At Altria’s annual meeting in Richmond in May, a handful of audience members asked the company to do more to stop its U.S. tobacco suppliers from hiring undocumented immigrant workers. Some people also expressed concerns about child labor. According to news accounts of the meeting, Altria Chairman, President and CEO Martin J. Barrington said that the company opposes the use of forced and exploited labor and its supplier code of conduct reflects those values.
Later the company’s board and its shareholders rejected two stockholder proposals related to improving the health and financial welfare of the agricultural workers that suppliers hire. It also rejected a third proposal to spend more on smoking cessation materials aimed at poor and less educated tobacco users.
That same month across town news reports estimated that nearly half the questions from the audience of shareholders to Dominion Resources Chairman and CEO Thomas F. Farrell II during the energy company’s annual meeting expressed opposition to the company’s proposed, 550-mile natural gas pipeline that would run from West Virginia to power plants in Virginia and North Carolina.
Some would argue that board effectiveness starts with composition.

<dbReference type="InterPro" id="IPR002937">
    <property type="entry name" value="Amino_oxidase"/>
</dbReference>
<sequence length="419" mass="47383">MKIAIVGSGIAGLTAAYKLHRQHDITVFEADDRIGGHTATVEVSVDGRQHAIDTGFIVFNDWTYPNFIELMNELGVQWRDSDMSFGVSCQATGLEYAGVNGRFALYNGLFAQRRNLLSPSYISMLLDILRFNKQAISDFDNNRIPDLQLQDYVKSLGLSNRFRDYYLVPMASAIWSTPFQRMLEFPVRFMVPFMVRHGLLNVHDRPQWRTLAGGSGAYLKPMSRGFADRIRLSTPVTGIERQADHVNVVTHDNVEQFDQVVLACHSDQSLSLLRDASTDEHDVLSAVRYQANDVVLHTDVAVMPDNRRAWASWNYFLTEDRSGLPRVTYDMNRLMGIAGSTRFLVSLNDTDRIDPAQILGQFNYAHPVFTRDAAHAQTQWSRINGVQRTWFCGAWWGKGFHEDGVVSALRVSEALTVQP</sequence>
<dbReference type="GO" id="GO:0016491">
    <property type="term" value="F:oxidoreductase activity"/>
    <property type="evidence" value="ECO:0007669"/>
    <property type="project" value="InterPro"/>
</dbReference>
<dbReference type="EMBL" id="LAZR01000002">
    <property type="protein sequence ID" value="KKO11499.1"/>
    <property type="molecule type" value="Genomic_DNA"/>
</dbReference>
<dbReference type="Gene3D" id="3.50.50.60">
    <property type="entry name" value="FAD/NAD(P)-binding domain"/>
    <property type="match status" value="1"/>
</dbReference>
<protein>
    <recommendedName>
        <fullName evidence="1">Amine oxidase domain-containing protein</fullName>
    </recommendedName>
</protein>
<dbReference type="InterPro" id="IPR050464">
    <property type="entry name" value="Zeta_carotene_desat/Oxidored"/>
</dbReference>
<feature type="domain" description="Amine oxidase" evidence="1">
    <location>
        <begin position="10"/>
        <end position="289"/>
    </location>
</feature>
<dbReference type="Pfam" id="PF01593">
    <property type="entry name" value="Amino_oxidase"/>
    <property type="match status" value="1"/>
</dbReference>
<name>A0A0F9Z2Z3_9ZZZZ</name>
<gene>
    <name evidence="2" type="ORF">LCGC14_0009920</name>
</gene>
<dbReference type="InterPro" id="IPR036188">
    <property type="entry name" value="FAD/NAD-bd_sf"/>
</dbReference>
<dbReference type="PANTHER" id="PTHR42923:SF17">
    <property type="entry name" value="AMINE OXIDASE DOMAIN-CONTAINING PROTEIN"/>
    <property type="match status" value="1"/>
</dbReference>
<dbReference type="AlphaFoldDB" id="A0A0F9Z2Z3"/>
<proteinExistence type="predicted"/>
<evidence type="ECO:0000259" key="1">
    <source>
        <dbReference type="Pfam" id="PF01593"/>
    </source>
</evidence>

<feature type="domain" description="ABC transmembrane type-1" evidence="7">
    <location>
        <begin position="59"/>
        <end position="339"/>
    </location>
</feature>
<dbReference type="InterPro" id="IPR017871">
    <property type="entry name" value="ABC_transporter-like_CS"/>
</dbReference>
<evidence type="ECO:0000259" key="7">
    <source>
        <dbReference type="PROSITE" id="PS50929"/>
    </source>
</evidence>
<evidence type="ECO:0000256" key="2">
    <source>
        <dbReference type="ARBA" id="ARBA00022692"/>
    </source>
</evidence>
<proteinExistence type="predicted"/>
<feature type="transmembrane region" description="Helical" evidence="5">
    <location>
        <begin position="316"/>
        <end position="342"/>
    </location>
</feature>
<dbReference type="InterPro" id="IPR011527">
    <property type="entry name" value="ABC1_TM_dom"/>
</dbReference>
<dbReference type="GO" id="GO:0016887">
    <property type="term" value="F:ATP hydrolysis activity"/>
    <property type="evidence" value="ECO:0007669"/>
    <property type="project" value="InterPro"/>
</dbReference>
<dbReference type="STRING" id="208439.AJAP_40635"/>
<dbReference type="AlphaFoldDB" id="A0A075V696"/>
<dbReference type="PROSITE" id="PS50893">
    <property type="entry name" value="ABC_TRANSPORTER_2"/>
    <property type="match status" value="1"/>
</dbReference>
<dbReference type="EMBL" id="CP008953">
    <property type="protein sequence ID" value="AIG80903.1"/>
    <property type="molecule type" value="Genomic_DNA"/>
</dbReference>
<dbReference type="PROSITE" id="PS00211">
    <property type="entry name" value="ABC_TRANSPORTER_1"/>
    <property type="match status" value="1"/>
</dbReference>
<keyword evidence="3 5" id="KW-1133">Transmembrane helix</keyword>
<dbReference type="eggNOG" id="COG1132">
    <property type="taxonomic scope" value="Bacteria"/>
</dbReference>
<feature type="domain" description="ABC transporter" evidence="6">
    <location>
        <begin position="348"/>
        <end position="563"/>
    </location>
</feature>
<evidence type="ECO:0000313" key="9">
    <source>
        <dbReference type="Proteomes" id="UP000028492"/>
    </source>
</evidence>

Longtime Virginia educator and company director Eddie N. Moore Jr. says he and fellow board members at Owens & Minor Inc. and Universal Corp. are looking at how increased diversity can deliver fresh perspectives to management in the short and medium term — and help succession plans.
The president of Virginia State University in Petersburg for 17 years (he retired in 2010) and currently the interim president and CEO of Norfolk State University, Moore began his corporate governance career in 2000 with Universal. He joined Owens & Minor as a director in 2005.
During his tenure, he says, the definition of boardroom diversity has evolved. It’s not simply about being male or female any longer. It’s about how accumulated work experiences and the special skill sets of each director — male or female — complement those of his or her colleagues.
“While gender diversity is still and should remain very important on corporate boards, what is being discussed more and more on the boards I serve is the diversity of board members’ experiences,” says Moore. “This type of diversity tends to generate innovative ideas and solutions. Board members still need to have a certain maturity in their approach to problem solving; however, skills and experiences are the most important characteristics.”
Shareholders press for diversity
Under the rubric of “board composition,” more and more large shareholders are pressing the companies whose equity they own to add current or recently retired C-Suite veterans with different ages, professional backgrounds, opinions and technical expertise to supply senior management with fresh perspectives.
Earlier this year, with an eye toward the upcoming calendar of annual shareholder meetings, the EY Board Center, a unit of the Ernst & Young LLP business advisory firm, said increased diversity in the boardroom has become a key concern of the 50 institutional investors it had surveyed.